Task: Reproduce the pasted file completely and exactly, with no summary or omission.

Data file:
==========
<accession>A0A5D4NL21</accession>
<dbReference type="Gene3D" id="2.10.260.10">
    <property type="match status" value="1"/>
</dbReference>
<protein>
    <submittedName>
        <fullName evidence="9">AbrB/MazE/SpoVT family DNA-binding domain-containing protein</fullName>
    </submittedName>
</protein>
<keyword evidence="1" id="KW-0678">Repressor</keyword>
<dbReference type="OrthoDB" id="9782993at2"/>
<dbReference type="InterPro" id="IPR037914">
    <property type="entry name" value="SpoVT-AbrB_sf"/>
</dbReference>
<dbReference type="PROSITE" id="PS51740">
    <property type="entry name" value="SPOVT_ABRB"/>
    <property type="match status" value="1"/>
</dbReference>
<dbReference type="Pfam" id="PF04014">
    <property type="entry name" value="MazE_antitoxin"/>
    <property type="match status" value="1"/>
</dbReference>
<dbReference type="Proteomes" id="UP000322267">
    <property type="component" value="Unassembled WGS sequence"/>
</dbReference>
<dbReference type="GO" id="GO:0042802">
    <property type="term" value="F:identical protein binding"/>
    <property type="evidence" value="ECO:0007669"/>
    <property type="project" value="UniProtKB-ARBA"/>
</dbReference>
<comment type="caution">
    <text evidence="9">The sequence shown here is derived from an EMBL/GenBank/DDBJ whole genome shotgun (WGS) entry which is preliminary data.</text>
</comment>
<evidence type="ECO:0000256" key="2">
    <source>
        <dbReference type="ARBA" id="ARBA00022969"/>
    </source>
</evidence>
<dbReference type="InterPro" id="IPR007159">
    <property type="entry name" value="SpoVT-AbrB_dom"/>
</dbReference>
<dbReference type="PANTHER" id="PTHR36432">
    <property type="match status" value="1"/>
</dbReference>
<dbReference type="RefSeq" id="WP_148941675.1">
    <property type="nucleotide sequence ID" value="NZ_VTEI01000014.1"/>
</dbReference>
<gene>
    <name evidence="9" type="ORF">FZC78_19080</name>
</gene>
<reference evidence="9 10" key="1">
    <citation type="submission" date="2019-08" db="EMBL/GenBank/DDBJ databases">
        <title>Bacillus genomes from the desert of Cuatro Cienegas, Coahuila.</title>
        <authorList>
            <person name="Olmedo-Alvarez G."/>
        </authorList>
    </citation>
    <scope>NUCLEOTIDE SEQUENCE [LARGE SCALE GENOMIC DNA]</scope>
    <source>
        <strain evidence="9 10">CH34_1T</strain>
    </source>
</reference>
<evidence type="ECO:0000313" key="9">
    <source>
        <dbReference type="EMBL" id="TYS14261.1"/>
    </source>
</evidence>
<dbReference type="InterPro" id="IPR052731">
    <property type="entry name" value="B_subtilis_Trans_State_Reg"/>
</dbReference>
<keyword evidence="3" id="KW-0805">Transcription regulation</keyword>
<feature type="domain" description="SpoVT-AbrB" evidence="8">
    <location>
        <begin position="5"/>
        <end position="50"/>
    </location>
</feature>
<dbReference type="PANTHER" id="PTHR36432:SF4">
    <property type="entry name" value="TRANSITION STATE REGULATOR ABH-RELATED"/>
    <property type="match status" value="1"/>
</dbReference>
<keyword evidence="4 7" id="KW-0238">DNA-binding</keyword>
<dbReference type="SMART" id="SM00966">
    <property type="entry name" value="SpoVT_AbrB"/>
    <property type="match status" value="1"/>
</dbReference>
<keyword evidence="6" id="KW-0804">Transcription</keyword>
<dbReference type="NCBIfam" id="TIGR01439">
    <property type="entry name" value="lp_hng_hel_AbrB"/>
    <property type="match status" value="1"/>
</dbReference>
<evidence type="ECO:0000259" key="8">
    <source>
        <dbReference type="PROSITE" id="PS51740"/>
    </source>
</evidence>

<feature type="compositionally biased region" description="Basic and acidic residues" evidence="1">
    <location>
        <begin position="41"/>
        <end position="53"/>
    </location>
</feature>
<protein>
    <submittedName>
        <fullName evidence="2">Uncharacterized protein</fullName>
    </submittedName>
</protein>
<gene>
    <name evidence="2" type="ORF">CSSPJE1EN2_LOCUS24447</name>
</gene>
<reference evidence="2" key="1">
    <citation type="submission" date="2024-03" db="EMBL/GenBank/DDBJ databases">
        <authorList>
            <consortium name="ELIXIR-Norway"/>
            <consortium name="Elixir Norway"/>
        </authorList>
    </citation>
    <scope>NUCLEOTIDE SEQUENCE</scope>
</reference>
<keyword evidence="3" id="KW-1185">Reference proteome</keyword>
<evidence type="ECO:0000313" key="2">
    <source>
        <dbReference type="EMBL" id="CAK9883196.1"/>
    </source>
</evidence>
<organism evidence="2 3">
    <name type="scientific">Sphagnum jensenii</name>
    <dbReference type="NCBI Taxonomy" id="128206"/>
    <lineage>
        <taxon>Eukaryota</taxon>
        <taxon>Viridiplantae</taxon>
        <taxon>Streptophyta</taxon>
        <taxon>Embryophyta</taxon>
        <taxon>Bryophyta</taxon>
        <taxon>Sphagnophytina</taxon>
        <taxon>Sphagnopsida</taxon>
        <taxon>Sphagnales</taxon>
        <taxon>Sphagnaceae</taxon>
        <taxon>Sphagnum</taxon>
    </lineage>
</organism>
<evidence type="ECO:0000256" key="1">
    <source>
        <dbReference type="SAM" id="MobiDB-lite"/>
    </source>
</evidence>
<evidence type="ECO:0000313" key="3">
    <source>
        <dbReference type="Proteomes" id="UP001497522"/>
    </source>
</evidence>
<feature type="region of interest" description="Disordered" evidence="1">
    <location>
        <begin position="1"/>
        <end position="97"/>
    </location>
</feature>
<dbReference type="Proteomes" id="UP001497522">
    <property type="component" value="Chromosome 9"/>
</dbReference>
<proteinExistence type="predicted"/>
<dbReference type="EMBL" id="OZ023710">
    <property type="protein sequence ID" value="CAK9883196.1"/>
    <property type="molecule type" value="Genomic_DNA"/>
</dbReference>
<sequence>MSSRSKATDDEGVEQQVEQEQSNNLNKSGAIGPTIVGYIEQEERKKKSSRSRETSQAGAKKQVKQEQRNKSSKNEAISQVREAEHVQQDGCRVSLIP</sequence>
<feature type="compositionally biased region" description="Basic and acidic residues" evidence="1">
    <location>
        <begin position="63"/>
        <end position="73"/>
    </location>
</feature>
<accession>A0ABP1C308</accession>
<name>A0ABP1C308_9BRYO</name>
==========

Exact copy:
<accession>A0A5D4NL21</accession>
<dbReference type="Gene3D" id="2.10.260.10">
    <property type="match status" value="1"/>
</dbReference>
<protein>
    <submittedName>
        <fullName evidence="9">AbrB/MazE/SpoVT family DNA-binding domain-containing protein</fullName>
    </submittedName>
</protein>
<keyword evidence="1" id="KW-0678">Repressor</keyword>
<dbReference type="OrthoDB" id="9782993at2"/>
<dbReference type="InterPro" id="IPR037914">
    <property type="entry name" value="SpoVT-AbrB_sf"/>
</dbReference>
<dbReference type="PROSITE" id="PS51740">
    <property type="entry name" value="SPOVT_ABRB"/>
    <property type="match status" value="1"/>
</dbReference>
<dbReference type="Pfam" id="PF04014">
    <property type="entry name" value="MazE_antitoxin"/>
    <property type="match status" value="1"/>
</dbReference>
<dbReference type="Proteomes" id="UP000322267">
    <property type="component" value="Unassembled WGS sequence"/>
</dbReference>
<dbReference type="GO" id="GO:0042802">
    <property type="term" value="F:identical protein binding"/>
    <property type="evidence" value="ECO:0007669"/>
    <property type="project" value="UniProtKB-ARBA"/>
</dbReference>
<comment type="caution">
    <text evidence="9">The sequence shown here is derived from an EMBL/GenBank/DDBJ whole genome shotgun (WGS) entry which is preliminary data.</text>
</comment>
<evidence type="ECO:0000256" key="2">
    <source>
        <dbReference type="ARBA" id="ARBA00022969"/>
    </source>
</evidence>
<dbReference type="InterPro" id="IPR007159">
    <property type="entry name" value="SpoVT-AbrB_dom"/>
</dbReference>
<dbReference type="PANTHER" id="PTHR36432">
    <property type="match status" value="1"/>
</dbReference>
<dbReference type="RefSeq" id="WP_148941675.1">
    <property type="nucleotide sequence ID" value="NZ_VTEI01000014.1"/>
</dbReference>
<gene>
    <name evidence="9" type="ORF">FZC78_19080</name>
</gene>
<reference evidence="9 10" key="1">
    <citation type="submission" date="2019-08" db="EMBL/GenBank/DDBJ databases">
        <title>Bacillus genomes from the desert of Cuatro Cienegas, Coahuila.</title>
        <authorList>
            <person name="Olmedo-Alvarez G."/>
        </authorList>
    </citation>
    <scope>NUCLEOTIDE SEQUENCE [LARGE SCALE GENOMIC DNA]</scope>
    <source>
        <strain evidence="9 10">CH34_1T</strain>
    </source>
</reference>
<evidence type="ECO:0000313" key="9">
    <source>
        <dbReference type="EMBL" id="TYS14261.1"/>
    </source>
</evidence>
<dbReference type="InterPro" id="IPR052731">
    <property type="entry name" value="B_subtilis_Trans_State_Reg"/>
</dbReference>
<keyword evidence="3" id="KW-0805">Transcription regulation</keyword>
<feature type="domain" description="SpoVT-AbrB" evidence="8">
    <location>
        <begin position="5"/>
        <end position="50"/>
    </location>
</feature>
<dbReference type="PANTHER" id="PTHR36432:SF4">
    <property type="entry name" value="TRANSITION STATE REGULATOR ABH-RELATED"/>
    <property type="match status" value="1"/>
</dbReference>
<keyword evidence="4 7" id="KW-0238">DNA-binding</keyword>
<dbReference type="SMART" id="SM00966">
    <property type="entry name" value="SpoVT_AbrB"/>
    <property type="match status" value="1"/>
</dbReference>
<keyword evidence="6" id="KW-0804">Transcription</keyword>
<dbReference type="NCBIfam" id="TIGR01439">
    <property type="entry name" value="lp_hng_hel_AbrB"/>
    <property type="match status" value="1"/>
</dbReference>
<evidence type="ECO:0000259" key="8">
    <source>
        <dbReference type="PROSITE" id="PS51740"/>
    </source>
</evidence>

<feature type="compositionally biased region" description="Basic and acidic residues" evidence="1">
    <location>
        <begin position="41"/>
        <end position="53"/>
    </location>
</feature>
<protein>
    <submittedName>
        <fullName evidence="2">Uncharacterized protein</fullName>
    </submittedName>
</protein>
<gene>
    <name evidence="2" type="ORF">CSSPJE1EN2_LOCUS24447</name>
</gene>
<reference evidence="2" key="1">
    <citation type="submission" date="2024-03" db="EMBL/GenBank/DDBJ databases">
        <authorList>
            <consortium name="ELIXIR-Norway"/>
            <consortium name="Elixir Norway"/>
        </authorList>
    </citation>
    <scope>NUCLEOTIDE SEQUENCE</scope>
</reference>
<keyword evidence="3" id="KW-1185">Reference proteome</keyword>
<evidence type="ECO:0000313" key="2">
    <source>
        <dbReference type="EMBL" id="CAK9883196.1"/>
    </source>
</evidence>
<organism evidence="2 3">
    <name type="scientific">Sphagnum jensenii</name>
    <dbReference type="NCBI Taxonomy" id="128206"/>
    <lineage>
        <taxon>Eukaryota</taxon>
        <taxon>Viridiplantae</taxon>
        <taxon>Streptophyta</taxon>
        <taxon>Embryophyta</taxon>
        <taxon>Bryophyta</taxon>
        <taxon>Sphagnophytina</taxon>
        <taxon>Sphagnopsida</taxon>
        <taxon>Sphagnales</taxon>
        <taxon>Sphagnaceae</taxon>
        <taxon>Sphagnum</taxon>
    </lineage>
</organism>
<evidence type="ECO:0000256" key="1">
    <source>
        <dbReference type="SAM" id="MobiDB-lite"/>
    </source>
</evidence>
<evidence type="ECO:0000313" key="3">
    <source>
        <dbReference type="Proteomes" id="UP001497522"/>
    </source>
</evidence>
<feature type="region of interest" description="Disordered" evidence="1">
    <location>
        <begin position="1"/>
        <end position="97"/>
    </location>
</feature>
<dbReference type="Proteomes" id="UP001497522">
    <property type="component" value="Chromosome 9"/>
</dbReference>
<proteinExistence type="predicted"/>
<dbReference type="EMBL" id="OZ023710">
    <property type="protein sequence ID" value="CAK9883196.1"/>
    <property type="molecule type" value="Genomic_DNA"/>
</dbReference>
<sequence>MSSRSKATDDEGVEQQVEQEQSNNLNKSGAIGPTIVGYIEQEERKKKSSRSRETSQAGAKKQVKQEQRNKSSKNEAISQVREAEHVQQDGCRVSLIP</sequence>
<feature type="compositionally biased region" description="Basic and acidic residues" evidence="1">
    <location>
        <begin position="63"/>
        <end position="73"/>
    </location>
</feature>
<accession>A0ABP1C308</accession>
<name>A0ABP1C308_9BRYO</name>